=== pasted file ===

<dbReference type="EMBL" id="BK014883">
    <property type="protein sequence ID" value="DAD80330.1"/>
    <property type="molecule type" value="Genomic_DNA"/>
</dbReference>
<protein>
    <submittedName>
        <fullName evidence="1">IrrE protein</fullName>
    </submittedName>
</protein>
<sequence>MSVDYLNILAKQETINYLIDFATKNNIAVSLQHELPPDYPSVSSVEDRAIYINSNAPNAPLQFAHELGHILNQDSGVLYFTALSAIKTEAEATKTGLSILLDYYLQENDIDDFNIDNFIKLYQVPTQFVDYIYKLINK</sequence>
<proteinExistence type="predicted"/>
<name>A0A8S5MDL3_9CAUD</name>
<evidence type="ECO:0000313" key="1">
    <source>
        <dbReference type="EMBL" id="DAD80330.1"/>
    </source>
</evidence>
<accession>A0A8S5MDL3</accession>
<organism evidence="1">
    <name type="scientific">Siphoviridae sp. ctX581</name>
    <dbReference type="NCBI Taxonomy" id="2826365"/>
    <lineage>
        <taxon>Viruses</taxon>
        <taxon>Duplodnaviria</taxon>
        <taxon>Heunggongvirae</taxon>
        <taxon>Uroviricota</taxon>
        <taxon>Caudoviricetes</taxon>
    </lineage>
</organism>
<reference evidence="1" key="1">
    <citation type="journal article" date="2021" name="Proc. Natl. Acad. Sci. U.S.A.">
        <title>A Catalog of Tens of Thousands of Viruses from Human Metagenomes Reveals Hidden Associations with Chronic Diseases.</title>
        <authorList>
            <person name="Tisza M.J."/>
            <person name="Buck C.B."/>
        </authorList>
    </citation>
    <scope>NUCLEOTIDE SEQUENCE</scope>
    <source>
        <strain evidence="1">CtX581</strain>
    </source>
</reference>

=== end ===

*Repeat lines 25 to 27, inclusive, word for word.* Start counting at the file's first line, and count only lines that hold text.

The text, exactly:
        <taxon>Heunggongvirae</taxon>
        <taxon>Uroviricota</taxon>
        <taxon>Caudoviricetes</taxon>